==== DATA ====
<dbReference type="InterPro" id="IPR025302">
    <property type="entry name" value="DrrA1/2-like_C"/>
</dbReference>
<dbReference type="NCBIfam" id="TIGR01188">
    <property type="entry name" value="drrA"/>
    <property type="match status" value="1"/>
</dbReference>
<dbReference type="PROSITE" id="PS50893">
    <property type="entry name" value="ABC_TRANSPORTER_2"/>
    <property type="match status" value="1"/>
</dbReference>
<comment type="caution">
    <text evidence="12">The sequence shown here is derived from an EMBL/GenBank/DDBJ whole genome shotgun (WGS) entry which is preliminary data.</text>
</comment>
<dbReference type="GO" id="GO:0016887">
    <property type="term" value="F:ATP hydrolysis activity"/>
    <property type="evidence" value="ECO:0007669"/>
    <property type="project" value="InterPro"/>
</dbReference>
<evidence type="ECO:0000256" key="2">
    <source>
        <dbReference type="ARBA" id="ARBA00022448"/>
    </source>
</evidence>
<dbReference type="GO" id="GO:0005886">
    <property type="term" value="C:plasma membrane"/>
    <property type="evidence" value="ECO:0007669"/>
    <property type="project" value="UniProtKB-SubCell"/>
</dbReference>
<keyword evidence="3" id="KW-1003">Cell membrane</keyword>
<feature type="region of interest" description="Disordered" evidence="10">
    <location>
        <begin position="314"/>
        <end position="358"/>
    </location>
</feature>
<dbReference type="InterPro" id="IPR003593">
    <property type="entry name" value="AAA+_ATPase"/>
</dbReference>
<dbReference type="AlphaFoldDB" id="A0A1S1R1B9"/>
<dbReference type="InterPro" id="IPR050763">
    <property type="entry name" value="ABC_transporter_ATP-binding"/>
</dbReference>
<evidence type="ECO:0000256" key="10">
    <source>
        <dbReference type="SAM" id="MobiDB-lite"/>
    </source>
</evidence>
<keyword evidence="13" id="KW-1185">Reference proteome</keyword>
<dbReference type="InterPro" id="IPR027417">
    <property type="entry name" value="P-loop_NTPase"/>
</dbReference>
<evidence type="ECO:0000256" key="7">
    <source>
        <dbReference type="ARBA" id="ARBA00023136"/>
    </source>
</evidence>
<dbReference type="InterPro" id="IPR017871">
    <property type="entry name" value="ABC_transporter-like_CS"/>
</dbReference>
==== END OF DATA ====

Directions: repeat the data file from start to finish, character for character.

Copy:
<dbReference type="InterPro" id="IPR025302">
    <property type="entry name" value="DrrA1/2-like_C"/>
</dbReference>
<dbReference type="NCBIfam" id="TIGR01188">
    <property type="entry name" value="drrA"/>
    <property type="match status" value="1"/>
</dbReference>
<dbReference type="PROSITE" id="PS50893">
    <property type="entry name" value="ABC_TRANSPORTER_2"/>
    <property type="match status" value="1"/>
</dbReference>
<comment type="caution">
    <text evidence="12">The sequence shown here is derived from an EMBL/GenBank/DDBJ whole genome shotgun (WGS) entry which is preliminary data.</text>
</comment>
<dbReference type="GO" id="GO:0016887">
    <property type="term" value="F:ATP hydrolysis activity"/>
    <property type="evidence" value="ECO:0007669"/>
    <property type="project" value="InterPro"/>
</dbReference>
<evidence type="ECO:0000256" key="2">
    <source>
        <dbReference type="ARBA" id="ARBA00022448"/>
    </source>
</evidence>
<dbReference type="GO" id="GO:0005886">
    <property type="term" value="C:plasma membrane"/>
    <property type="evidence" value="ECO:0007669"/>
    <property type="project" value="UniProtKB-SubCell"/>
</dbReference>
<keyword evidence="3" id="KW-1003">Cell membrane</keyword>
<feature type="region of interest" description="Disordered" evidence="10">
    <location>
        <begin position="314"/>
        <end position="358"/>
    </location>
</feature>
<dbReference type="InterPro" id="IPR003593">
    <property type="entry name" value="AAA+_ATPase"/>
</dbReference>
<dbReference type="AlphaFoldDB" id="A0A1S1R1B9"/>
<dbReference type="InterPro" id="IPR050763">
    <property type="entry name" value="ABC_transporter_ATP-binding"/>
</dbReference>
<evidence type="ECO:0000256" key="10">
    <source>
        <dbReference type="SAM" id="MobiDB-lite"/>
    </source>
</evidence>
<keyword evidence="13" id="KW-1185">Reference proteome</keyword>
<dbReference type="InterPro" id="IPR027417">
    <property type="entry name" value="P-loop_NTPase"/>
</dbReference>
<evidence type="ECO:0000256" key="7">
    <source>
        <dbReference type="ARBA" id="ARBA00023136"/>
    </source>
</evidence>
<dbReference type="InterPro" id="IPR017871">
    <property type="entry name" value="ABC_transporter-like_CS"/>
</dbReference>